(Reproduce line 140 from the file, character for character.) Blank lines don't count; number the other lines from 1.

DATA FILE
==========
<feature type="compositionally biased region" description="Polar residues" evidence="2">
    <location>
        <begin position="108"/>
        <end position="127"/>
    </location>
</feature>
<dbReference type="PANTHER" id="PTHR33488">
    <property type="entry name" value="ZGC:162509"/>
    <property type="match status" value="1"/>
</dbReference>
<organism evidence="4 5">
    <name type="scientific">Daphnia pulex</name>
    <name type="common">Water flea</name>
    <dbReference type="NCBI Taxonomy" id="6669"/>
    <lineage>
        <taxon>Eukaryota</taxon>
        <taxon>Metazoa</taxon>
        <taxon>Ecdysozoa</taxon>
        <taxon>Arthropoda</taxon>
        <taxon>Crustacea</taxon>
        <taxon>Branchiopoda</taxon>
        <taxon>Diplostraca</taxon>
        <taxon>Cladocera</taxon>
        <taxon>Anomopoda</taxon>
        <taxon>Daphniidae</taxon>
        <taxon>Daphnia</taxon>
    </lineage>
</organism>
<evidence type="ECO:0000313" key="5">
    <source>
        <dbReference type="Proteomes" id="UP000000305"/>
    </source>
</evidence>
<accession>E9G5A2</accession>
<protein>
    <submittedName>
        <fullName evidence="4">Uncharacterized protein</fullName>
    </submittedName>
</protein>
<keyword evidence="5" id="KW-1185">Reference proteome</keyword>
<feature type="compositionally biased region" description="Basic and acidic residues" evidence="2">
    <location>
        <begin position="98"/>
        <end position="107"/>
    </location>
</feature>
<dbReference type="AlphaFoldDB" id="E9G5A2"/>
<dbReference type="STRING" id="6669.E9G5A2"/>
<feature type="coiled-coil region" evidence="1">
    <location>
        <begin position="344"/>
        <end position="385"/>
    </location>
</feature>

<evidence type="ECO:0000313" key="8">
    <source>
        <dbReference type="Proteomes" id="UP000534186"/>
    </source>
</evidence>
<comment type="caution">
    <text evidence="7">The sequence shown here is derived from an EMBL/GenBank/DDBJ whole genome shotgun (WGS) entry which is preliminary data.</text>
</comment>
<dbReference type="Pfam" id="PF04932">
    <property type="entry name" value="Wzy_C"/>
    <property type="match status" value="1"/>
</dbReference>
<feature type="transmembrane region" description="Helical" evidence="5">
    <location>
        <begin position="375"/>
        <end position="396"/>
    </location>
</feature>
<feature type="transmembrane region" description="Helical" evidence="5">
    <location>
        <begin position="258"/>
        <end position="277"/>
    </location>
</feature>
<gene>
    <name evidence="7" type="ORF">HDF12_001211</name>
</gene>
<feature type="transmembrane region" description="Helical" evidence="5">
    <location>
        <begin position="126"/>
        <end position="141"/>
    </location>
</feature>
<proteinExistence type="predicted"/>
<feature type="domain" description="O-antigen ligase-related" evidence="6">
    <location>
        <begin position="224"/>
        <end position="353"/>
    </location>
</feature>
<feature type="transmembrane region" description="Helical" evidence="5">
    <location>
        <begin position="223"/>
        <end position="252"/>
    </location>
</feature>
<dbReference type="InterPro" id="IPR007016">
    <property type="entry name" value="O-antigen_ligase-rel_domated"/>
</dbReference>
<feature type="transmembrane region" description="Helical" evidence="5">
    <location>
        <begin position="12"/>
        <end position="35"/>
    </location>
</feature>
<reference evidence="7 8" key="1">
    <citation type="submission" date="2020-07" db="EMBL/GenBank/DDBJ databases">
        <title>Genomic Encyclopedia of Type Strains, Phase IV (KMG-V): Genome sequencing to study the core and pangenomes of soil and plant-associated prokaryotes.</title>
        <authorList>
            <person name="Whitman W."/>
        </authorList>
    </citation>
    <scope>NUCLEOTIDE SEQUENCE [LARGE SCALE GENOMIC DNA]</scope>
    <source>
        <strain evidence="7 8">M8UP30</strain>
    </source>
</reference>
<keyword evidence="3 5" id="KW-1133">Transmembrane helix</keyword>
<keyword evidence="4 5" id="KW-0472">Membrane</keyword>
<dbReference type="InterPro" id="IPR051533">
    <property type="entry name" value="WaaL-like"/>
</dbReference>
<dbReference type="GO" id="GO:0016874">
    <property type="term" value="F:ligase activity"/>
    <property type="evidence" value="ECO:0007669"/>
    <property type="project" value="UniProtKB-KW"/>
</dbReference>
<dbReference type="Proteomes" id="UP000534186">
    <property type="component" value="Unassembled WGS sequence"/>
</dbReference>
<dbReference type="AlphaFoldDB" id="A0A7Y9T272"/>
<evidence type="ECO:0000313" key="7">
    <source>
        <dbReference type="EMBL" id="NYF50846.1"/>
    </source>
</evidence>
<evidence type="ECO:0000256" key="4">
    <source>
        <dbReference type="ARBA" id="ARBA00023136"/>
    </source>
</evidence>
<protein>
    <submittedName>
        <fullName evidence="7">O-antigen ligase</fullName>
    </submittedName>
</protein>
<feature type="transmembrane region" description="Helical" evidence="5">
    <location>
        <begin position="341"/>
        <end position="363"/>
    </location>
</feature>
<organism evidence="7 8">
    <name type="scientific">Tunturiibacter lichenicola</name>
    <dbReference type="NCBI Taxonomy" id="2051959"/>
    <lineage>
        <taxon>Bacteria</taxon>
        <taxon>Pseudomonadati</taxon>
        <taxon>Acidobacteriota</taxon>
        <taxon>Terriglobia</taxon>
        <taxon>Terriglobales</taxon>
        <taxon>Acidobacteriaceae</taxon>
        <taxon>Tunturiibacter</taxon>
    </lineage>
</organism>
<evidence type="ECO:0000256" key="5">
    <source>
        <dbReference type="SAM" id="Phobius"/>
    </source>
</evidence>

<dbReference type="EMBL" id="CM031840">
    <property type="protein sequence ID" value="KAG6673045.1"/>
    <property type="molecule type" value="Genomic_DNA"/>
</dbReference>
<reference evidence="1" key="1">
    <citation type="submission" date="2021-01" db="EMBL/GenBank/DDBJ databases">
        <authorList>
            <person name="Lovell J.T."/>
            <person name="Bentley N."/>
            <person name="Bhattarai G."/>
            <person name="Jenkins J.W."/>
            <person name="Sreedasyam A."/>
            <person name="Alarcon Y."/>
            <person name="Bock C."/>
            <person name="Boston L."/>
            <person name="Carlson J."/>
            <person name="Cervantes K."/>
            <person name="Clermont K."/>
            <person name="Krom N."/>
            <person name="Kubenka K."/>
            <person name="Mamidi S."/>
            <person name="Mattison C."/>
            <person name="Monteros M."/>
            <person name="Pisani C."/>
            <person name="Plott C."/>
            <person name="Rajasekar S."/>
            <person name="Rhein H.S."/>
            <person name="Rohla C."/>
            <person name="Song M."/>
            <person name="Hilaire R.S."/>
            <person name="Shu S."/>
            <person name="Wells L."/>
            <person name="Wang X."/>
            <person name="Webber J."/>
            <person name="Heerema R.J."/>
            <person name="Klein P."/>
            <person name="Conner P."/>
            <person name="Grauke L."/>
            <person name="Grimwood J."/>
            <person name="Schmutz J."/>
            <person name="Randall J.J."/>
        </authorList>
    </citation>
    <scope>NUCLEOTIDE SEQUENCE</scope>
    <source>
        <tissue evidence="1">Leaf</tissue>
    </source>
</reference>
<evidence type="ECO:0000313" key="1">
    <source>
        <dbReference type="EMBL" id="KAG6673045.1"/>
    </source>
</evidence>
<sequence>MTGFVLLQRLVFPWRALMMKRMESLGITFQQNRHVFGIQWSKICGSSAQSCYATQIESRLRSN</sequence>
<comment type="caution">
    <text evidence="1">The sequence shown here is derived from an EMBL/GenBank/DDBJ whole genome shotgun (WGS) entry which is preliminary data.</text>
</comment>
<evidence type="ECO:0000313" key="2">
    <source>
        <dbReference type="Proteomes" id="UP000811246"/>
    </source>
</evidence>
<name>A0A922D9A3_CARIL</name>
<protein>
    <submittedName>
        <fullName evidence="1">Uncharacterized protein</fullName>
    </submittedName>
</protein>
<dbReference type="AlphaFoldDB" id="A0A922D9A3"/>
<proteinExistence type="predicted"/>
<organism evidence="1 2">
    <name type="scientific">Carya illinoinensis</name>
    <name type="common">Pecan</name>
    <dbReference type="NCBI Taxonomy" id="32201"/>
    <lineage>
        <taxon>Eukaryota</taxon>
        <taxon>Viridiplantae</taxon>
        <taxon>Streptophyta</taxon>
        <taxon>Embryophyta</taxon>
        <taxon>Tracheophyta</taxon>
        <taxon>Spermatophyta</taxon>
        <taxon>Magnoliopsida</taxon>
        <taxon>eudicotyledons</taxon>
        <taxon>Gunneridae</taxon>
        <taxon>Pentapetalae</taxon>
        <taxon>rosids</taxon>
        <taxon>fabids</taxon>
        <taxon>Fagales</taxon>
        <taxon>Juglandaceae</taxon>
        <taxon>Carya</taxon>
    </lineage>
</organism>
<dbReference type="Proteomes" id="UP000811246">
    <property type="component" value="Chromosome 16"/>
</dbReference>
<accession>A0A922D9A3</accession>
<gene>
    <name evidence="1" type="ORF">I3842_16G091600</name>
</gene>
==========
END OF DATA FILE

</evidence>